Every day, all around us, we are surrounded by gender stereotypes. Sadly it is in childhood, when our little individuals are most impressionable and vulnerable, that these stereotypes are most aggressively promoted and consistently reinforced.
***I want to make it really clear from this point onwards that if you are a parent, relative or teacher who buys princess pink for girls and battle-ready blue for boys, that is your choice and I'm not judging you for it! My opinions on the issue are strong, but I'm not arrogant or naive enough to believe that my opinions are the absolute truth. My feelings are carefully considered and constructed but they are not beyond question.
You might buy pink for girls and blue for boys because you feel it's cute and harmless. You might do it because you agree with some of the gender distinctions that it implies. You might do it because you have strong and thoughtfully formed views on why it is appropriate or positive. It's also possible that you might do it simply because you just haven't stopped to think about it yet. If you fall into this last category then maybe I can provoke that conscious consideration here, so that you can start making deliberate choices rather than following your default setting.
Regardless of your reasons, if you choose pink for your girls and blue for your boys then just be aware that we hold a slightly different opinion from one another but I don't think that mine is better than yours! I'm just enacting my right to choose, and I'm respecting yours too!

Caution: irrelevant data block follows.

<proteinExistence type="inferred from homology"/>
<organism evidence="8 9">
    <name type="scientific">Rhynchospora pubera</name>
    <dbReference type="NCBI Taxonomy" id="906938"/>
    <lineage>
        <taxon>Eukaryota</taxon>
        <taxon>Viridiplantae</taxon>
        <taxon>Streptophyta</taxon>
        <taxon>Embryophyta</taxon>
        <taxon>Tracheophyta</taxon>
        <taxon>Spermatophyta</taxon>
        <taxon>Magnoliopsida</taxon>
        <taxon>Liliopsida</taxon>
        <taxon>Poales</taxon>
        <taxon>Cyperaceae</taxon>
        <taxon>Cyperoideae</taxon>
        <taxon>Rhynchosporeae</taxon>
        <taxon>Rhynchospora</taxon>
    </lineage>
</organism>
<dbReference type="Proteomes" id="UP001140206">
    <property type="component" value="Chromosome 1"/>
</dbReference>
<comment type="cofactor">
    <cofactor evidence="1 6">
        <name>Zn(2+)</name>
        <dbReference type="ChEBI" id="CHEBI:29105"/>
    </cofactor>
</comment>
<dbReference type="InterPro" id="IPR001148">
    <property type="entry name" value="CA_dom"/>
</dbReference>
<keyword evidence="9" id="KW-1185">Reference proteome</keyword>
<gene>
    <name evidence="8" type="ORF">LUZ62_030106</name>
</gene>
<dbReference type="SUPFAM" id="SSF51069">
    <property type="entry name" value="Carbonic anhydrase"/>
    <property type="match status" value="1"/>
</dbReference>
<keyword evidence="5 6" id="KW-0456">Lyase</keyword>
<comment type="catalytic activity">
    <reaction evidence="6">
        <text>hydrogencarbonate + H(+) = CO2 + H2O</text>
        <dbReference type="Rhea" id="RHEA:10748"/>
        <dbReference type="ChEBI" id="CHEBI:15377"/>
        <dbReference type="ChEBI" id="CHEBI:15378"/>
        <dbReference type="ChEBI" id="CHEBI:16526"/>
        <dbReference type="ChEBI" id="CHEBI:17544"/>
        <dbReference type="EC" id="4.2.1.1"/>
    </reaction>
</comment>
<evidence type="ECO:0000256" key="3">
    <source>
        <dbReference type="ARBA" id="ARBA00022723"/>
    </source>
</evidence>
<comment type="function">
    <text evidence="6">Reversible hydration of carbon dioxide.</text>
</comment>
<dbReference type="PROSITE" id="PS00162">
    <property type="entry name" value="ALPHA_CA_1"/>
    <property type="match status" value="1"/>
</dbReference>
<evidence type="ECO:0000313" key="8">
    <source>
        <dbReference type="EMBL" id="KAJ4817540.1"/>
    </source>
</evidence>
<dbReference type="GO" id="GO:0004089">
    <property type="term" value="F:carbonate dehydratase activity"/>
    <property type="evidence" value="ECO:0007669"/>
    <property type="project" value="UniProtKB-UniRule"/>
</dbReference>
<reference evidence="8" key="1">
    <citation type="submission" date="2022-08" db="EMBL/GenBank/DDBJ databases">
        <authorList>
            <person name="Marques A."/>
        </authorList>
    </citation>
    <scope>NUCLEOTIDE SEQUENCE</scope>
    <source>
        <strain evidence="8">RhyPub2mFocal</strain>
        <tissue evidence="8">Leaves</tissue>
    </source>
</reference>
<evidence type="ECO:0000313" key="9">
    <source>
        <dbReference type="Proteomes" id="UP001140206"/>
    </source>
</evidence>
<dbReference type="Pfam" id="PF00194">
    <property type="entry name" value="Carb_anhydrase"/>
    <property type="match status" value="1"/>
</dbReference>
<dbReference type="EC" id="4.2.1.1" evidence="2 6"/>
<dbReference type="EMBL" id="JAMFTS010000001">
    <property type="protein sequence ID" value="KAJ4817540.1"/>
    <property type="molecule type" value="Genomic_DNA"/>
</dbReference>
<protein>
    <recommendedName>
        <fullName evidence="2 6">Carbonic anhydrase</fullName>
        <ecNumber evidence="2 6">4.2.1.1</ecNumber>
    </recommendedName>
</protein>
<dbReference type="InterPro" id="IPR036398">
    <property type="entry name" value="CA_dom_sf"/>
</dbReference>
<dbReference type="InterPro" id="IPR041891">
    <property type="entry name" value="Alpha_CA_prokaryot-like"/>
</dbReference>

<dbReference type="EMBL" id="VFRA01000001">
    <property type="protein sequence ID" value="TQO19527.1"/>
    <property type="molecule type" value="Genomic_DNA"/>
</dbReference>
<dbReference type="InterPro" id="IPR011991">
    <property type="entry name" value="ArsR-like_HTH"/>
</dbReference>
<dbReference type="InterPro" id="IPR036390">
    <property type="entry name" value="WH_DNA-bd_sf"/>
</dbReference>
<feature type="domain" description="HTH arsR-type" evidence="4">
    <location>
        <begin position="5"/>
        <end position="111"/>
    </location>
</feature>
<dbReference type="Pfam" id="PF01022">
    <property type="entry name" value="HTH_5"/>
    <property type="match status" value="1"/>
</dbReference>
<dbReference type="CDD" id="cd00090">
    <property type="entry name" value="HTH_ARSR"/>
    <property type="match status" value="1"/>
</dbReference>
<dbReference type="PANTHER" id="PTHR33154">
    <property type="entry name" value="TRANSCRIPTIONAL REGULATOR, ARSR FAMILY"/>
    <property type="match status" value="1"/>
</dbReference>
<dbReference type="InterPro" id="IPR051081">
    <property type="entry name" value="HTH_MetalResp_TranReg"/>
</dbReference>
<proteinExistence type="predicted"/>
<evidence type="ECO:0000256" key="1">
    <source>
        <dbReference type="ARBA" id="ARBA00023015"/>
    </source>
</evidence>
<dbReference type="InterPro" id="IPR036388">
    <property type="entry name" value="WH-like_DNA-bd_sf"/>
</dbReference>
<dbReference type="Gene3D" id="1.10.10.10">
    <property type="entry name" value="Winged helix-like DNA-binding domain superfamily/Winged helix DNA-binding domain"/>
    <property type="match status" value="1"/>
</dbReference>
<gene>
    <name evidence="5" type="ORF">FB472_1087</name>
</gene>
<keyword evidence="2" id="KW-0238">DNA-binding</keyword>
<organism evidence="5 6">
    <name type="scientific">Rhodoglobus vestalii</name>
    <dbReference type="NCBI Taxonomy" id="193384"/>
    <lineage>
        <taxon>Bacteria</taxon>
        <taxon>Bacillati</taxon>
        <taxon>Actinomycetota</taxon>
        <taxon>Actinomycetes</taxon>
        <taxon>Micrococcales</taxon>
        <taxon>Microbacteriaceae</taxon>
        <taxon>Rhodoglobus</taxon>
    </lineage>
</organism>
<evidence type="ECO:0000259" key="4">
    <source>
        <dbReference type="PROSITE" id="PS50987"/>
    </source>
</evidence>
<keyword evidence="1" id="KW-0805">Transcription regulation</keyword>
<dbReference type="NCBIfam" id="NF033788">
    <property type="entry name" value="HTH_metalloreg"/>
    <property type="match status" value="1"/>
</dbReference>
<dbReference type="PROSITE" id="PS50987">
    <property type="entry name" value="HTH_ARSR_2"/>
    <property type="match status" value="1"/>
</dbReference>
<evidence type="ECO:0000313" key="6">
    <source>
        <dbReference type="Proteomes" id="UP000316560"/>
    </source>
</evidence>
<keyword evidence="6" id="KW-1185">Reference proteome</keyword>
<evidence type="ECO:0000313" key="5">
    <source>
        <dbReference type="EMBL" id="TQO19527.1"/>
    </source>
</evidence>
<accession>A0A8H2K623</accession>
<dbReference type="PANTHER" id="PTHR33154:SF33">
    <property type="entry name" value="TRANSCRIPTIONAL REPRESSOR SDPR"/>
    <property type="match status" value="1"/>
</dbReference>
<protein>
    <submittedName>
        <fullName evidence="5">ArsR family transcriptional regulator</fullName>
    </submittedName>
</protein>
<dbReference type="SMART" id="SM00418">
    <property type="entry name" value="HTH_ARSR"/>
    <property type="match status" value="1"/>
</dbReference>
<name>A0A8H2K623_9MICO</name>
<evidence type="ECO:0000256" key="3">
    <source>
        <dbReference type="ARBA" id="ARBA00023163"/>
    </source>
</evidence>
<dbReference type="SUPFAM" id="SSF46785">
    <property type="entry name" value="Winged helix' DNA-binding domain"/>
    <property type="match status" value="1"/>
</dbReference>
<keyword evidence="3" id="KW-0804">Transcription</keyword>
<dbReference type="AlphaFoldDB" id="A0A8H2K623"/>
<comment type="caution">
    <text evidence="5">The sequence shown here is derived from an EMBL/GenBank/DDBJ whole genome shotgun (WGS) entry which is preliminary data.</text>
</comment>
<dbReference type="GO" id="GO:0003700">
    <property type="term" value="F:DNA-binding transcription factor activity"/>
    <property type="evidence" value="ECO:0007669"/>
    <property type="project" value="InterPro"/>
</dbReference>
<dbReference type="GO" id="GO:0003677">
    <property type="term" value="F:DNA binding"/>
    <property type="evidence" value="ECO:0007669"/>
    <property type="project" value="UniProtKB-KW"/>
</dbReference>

If you'd like to know more about my perspective then I invite you to read on. But if you feel sure that reading about an alternative opinion will just make you feel anxious, angry or guilty then you could just click away if you want! Honestly, the internet is already filled with people making each other feel angry without anyone moving closer to a more enlightened or well-rounded perspective, we don't need to generate more of that here! I do think debate and dissent is important for growth, but if you are not ready or interested then you don't have to invite guilt or negativity into your day! Go read something that makes you happy and proud, and maybe come back one day if you do feel ready to think more deeply about this topic.***
I know many parents who try to promote “gender neutral” attitudes in their homes and then seem genuinely surprised when their little girls still wear fairy wings while their little boys dress as Spiderman. We’ve all heard the story (is it a joke, an urban legend or a genuine anecdote?) of the little girl who is given toy trucks by a forward-thinking parent…and then proceeds to put a nappy on the truck and put it in a crib. These parents sometimes conclude that these attitudes therefore simply must be driven by some internal force, that their little girl must biologically love pink and their little boy is predisposed to be drawn to blue.
What these parents might be forgetting is that it takes a village to raise a child, whether you want it to or not. These ‘gender-neutral’ parents are not holding their child on an isolated island. The child still absorbs influences from not-so-progressive sources.